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Posts Tagged ‘systemic’

Yesterday I attended my second session as part of John Whittington’s Learning Circle, which is an exploration of systemic coaching, using Constellations techniques originally developed by Bert Hellinger . It’s very absorbing, intense and also very interesting to see the unfolding of people’s systemic glitches and “stuckness”. Constellation work is focused around a small number of organising principles, which reveal truths about the way open systems work. Sounds kooky, and probably looks that way from the outside, but let me tell you (as some past postings here have attested) it’s very real and very therapeutic.

What’s even better, it is very practical and I have already started to allow the principles to filter into my workshops. There’s even no need to frame it for participants. We just get on with it, and you can tell from the stillness and concentration in the room that something is working. I find it complements reflective practice, too.

Now we all have a two month space before our next meeting in September, and I shall be looking for further chances to expand my repertoire and gain more experience. I already have an idea on how to change things around for my forthcoming “Building Career” PD workshop. Next stop, having a go with “sentences” (constellators will know what that means).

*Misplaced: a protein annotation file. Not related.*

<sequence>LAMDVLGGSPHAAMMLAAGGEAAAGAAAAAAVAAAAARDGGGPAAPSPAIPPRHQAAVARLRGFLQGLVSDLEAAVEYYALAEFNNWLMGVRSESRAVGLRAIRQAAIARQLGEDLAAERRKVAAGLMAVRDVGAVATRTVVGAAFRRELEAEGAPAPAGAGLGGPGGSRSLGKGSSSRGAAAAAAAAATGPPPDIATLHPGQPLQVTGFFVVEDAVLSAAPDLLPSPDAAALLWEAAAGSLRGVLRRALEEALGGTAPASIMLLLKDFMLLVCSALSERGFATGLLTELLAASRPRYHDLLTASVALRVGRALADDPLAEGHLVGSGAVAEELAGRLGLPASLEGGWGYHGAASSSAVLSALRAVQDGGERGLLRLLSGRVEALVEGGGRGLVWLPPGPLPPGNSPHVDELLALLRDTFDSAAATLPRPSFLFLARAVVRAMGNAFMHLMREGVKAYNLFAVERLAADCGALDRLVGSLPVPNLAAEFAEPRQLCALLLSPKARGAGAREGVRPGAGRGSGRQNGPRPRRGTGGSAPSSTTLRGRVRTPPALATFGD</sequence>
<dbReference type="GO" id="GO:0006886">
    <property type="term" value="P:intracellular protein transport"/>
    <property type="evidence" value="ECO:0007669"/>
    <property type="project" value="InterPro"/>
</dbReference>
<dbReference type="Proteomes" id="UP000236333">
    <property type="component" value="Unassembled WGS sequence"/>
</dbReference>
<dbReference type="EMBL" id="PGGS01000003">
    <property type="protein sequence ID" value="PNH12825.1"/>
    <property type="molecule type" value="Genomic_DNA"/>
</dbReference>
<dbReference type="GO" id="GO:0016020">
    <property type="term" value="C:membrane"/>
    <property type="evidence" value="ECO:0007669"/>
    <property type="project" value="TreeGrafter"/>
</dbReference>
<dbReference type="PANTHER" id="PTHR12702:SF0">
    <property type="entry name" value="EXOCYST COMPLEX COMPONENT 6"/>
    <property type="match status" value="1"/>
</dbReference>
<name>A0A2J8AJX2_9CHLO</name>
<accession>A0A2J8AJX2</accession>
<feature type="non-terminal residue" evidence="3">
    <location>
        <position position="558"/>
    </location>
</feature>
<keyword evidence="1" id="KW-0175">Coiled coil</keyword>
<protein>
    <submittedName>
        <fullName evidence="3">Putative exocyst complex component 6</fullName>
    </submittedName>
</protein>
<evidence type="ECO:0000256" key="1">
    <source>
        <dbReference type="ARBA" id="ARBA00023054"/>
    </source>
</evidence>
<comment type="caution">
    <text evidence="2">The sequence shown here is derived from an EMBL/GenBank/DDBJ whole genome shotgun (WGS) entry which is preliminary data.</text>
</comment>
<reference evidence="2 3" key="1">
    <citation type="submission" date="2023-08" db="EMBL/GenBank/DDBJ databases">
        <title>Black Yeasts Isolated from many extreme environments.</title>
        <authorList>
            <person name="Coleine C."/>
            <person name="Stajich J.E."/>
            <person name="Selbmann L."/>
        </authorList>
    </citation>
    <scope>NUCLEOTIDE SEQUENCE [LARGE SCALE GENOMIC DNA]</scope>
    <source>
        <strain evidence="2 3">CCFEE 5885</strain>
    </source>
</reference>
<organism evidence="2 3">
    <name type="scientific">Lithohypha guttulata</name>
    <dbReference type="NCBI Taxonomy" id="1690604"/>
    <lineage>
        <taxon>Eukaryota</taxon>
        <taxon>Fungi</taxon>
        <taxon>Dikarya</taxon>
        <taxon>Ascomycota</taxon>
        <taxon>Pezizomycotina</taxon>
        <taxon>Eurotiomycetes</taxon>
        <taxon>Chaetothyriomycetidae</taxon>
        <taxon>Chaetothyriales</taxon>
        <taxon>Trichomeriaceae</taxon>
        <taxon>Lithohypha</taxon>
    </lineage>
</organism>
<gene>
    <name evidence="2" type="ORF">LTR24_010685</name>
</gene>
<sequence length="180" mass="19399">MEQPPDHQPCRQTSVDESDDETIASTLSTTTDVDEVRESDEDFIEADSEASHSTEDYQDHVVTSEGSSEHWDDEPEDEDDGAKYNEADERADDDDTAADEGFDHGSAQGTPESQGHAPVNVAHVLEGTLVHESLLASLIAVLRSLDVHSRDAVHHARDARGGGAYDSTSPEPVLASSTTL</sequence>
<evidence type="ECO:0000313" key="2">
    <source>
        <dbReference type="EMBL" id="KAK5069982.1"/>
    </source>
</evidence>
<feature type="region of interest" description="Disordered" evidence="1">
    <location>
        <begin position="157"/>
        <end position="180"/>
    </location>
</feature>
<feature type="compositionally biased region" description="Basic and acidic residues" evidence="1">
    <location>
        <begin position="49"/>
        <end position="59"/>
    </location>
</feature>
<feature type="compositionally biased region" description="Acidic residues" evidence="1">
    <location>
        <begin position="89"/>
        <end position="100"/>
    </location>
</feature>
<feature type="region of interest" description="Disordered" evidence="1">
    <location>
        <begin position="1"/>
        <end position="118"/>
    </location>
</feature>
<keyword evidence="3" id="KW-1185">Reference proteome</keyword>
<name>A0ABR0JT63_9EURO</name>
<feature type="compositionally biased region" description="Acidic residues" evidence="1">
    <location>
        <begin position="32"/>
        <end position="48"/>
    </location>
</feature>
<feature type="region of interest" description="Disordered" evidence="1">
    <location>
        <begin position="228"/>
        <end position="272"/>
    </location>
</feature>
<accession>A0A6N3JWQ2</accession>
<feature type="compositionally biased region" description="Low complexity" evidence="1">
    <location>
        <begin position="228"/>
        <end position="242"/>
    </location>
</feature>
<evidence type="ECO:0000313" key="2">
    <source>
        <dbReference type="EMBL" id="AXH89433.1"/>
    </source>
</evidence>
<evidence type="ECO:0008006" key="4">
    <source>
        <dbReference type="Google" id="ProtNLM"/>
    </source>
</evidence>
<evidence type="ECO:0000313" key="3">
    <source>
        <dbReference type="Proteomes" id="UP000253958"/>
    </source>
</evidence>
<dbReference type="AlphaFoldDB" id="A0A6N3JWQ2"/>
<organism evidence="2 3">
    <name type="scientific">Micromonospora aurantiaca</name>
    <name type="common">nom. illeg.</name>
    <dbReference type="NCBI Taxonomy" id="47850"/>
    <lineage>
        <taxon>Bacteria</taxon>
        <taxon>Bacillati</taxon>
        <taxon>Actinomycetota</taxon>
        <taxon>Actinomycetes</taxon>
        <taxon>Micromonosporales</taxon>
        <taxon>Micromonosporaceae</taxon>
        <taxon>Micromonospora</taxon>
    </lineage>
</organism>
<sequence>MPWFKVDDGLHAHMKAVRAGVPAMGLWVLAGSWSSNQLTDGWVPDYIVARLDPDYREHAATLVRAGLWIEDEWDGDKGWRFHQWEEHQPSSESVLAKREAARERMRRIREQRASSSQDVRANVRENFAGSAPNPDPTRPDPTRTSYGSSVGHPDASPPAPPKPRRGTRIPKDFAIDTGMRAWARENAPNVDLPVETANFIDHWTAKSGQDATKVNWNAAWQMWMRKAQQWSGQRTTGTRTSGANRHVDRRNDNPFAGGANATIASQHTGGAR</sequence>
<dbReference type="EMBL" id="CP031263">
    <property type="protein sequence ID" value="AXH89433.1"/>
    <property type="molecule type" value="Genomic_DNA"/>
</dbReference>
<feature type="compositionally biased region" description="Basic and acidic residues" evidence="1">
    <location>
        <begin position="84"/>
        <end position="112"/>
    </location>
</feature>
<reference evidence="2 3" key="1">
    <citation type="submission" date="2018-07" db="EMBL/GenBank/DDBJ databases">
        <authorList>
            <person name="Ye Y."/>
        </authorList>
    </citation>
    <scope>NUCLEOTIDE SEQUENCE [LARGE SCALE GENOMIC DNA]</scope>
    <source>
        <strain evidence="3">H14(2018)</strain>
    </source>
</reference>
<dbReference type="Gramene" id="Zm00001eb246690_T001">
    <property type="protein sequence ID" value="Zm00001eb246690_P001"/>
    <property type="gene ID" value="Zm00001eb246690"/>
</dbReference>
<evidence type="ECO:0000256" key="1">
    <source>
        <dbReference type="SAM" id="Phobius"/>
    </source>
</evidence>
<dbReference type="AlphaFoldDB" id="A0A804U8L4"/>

One reflection from the discussions at the Monday session was trying to articulate differences between “regular” coaching and systemic coaching.  John shared his “list-in-progress”. One which caught my eye was the idea that coaching very often begins and ends with the client’s goals. Somehow goals “fix” things. But do they? Is it that simple? Maybe, yes, sometimes it is, but then if that were so simple why wouldn’t people just work this out for themselves?  The systemic approach creates permission first to “acknowledge” properly things as they actually are. Standing there can reveal a lot, about us, about our goals… and so on. This is a good take-away for me back onto the MBA and another subtle differentiator for the Henley PD module. A tough one for many to feel comfy with at the beginning of their course, but then this is why PD runs all the way through.

 

 

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